Saturday, November 28, 2009

The sales assistant story

With time to kill on Wednesday evening between leaving work and attending my very first Bad Film Club event at the Barbican, I found myself headed in the general direction of Westfield. Actually, with quite a bit of time to kill between leaving work and heading up to the Barbican I actually found myself heading to Westfield, then to KFC in Shepherds Bush, then back to Westfield before finally deciding it was about time to jump on the tube and head up town - and even then I was half an hour early and milled about for so long outside the Barbican that two security guys came out and started glaring at me.

But that's not the point of this story.

The point of this story is that I went to Westfield with a bit of an agenda. I'd seen a top online, you see, and I thought I'd go into the shop whose website I'd seen it on, try it on, and if I liked it, buy it. A pretty simple plan, I think you'll agree - and then I'll remind you that this is me we're talking about, and nothing *ever* goes according to plan.

Within about a minute of walking into the store I'd found the top I liked, picked out a small, and was heading for the changing rooms. Once in the changing room it was a simple matter of jacket off, headphones out of ears, untangling myself from said headphones, top off, t-shirt off, new top on, and admiring myself in the mirror. Once I'd admired myself for so long, I decided to pay some attention to how the new top fit, and I'm chuffed to say it fit stunningly; I immediately decided that I was going to buy it - good times.

Unfortunately, as I was hanging it back on the hanger I noticed that there was a hole in the arm. Not a hole on a seam, but a hole slap bang in the middle of the fabric. I may have harumphed audibly, but then I figured I'd just go and get another one of the same size and buy that instead. So off I toddled back to where I'd first picked it up. There were another six or so identical tops, so I started looking along the rack: medium, large, large, medium, extra large, and … extra large.


I wasn't having this, though, and decided to track down an assistant who might be able to tell me if they had any others in, say, the stockroom or something. I found one who bore a remarkable resemblance to the unfortunate girl from All Saints who looks like a cocker spaniel (y'know, the one you were torn between wanting to make out with or stroke and call a "good girl" back in the late 90s).

"Do you have this in a small? I want to buy it but it's got a hole in the arm - look." I showed her the hole for effect. "I just looked on the rack and there aren't any more in this size."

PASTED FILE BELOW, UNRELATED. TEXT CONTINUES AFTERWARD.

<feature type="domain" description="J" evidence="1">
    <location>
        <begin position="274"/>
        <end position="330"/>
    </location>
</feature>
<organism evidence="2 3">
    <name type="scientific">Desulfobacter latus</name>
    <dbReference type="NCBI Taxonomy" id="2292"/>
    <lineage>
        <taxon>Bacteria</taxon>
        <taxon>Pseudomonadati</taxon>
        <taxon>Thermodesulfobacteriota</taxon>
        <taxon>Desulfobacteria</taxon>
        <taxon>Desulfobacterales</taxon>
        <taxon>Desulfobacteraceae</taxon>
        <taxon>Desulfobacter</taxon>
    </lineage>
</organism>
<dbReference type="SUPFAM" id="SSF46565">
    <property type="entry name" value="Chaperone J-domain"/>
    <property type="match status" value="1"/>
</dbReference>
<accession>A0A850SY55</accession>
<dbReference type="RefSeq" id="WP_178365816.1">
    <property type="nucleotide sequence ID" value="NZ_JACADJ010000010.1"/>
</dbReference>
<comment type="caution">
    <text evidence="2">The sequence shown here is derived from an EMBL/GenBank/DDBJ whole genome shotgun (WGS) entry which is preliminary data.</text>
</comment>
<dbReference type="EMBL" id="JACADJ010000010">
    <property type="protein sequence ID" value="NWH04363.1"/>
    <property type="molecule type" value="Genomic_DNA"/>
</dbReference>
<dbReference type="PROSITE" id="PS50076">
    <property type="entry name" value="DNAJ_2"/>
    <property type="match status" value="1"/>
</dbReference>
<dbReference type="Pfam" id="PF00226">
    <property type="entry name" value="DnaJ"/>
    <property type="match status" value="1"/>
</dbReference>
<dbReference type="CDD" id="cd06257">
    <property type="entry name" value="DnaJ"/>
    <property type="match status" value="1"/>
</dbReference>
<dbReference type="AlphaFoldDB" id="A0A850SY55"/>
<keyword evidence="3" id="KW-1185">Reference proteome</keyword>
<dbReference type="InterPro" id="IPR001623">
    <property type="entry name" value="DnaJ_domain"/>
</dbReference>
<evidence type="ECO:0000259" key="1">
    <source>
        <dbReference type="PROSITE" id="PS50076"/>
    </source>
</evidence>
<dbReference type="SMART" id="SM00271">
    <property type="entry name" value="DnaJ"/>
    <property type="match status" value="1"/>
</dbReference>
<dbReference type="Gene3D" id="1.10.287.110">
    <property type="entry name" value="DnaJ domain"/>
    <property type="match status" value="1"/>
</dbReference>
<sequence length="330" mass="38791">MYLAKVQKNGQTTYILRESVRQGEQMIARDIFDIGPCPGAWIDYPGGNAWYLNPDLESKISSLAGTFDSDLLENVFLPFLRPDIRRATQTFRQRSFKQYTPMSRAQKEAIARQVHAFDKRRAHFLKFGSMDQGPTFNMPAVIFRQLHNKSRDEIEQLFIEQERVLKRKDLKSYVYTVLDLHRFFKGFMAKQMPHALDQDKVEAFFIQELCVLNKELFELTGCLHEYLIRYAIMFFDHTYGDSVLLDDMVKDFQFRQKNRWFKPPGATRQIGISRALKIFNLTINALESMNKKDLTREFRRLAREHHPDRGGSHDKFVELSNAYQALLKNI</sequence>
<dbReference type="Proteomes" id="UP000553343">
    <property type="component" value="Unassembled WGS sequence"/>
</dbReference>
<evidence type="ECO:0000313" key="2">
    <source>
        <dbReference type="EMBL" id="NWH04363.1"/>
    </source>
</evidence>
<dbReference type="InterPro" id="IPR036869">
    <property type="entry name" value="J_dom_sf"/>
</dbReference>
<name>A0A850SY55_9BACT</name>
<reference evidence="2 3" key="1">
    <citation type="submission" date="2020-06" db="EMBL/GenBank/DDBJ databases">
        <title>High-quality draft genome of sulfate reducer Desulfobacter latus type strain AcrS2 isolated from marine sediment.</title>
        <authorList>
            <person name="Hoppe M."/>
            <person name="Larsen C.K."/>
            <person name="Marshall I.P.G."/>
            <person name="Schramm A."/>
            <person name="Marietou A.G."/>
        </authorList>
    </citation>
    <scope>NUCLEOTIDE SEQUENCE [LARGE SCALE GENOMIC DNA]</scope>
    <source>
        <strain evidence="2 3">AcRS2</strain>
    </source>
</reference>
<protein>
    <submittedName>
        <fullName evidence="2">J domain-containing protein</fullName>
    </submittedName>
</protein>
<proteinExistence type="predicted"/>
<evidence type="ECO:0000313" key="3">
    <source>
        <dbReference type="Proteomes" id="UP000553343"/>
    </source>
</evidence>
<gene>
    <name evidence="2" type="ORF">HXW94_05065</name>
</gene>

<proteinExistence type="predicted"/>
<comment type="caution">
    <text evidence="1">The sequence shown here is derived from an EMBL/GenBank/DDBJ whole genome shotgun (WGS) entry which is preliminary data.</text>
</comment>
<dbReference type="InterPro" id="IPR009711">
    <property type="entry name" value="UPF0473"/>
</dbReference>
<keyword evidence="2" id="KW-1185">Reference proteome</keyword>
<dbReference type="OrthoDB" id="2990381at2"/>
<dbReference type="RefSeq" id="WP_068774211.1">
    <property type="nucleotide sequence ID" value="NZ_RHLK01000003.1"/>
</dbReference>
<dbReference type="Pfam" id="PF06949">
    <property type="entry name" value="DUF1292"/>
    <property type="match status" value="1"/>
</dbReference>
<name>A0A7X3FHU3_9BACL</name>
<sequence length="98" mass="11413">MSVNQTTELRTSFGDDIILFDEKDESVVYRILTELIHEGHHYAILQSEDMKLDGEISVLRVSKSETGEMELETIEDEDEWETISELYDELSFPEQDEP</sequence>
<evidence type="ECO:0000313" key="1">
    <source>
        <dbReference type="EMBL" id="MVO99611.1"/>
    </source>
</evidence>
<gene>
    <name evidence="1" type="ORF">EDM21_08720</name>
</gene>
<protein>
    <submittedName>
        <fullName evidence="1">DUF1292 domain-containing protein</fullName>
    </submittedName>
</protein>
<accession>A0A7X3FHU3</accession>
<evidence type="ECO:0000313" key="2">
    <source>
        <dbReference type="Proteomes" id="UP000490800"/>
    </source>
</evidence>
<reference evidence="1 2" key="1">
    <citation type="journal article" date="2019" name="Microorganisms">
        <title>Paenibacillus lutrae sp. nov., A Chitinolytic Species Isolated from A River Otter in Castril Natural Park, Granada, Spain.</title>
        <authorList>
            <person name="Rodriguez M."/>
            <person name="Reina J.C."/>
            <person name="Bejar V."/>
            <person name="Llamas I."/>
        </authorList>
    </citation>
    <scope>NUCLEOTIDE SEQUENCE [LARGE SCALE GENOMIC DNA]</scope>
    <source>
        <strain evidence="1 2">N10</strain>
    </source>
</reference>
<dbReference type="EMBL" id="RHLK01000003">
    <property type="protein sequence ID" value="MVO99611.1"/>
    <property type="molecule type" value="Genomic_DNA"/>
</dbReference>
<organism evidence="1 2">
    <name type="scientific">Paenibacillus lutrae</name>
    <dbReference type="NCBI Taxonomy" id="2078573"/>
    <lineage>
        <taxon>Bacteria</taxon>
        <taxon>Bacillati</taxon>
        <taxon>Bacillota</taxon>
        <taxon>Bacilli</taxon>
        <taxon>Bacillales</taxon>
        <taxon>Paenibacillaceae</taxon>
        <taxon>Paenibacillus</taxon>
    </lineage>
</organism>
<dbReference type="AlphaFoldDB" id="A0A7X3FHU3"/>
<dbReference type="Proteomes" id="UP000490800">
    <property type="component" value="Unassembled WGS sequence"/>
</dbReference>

"Ooo … I don't know. Let me check!" she replied. And then she walked over to where I'd picked it up from and looked through the rack that I'd looked through just seconds earlier. "No, sorry, it doesn't look like we do."

I may have rolled my eyes right in front of her.

"Would you have it in the stockroom, perhaps?"

This, I thought, was a reasonably straightforward request, but apparently I was mistaken. Instead, a remarkably complex chain of events were set in motion, because cocker spaniel girl could not just go to the stockroom on her own. She had to ask the manageress, an angry looking woman who wielded a walkie talkie like it was a loaded revolver. I don't know whether the stockroom is some sort of mythical place where only the most senior members of staff can tread, but once cocker spaniel girl had asked the angry manageress, who glared at me like she might leap the counter and throttle me at any moment, the angry manageress strutted off through a door that led, I assume, to where they keep their stock. Or, perhaps, the mythical land of Narnia.

Anyway, I was left standing there holding the holey top while the cocker spaniel went back to her previous duties of folding t-shirts badly.

After a couple of minutes I realised I'd been standing there for, well, a couple of minutes. And then I noticed that the angry manageress was behind the till again, and the cocker spaniel had moved to the changing rooms where she was collecting more clothes to fold badly and return to the shop floor. After a few more seconds I walked over to her and waved the holey top in her direction.

"Um, any luck?"

"Oh," she said, taking a few seconds to register who I was despite the fact that only a couple of minutes had elapsed since I'd first spoken to her. "Let me check."

She took the holey top off me and walked up to the angry manageress. They spoke briefly, the holey top was shown, and the angry manageress said something. Then the cocker spaniel came back over to me.

"No we don't, I'm afraid."

I was *this* close to grabbing her by the shoulders and shouting "DID NEITHER OF YOU HAVE THE SENSE TO COME OVER AND TELL ME?!" Instead I just said "Ah."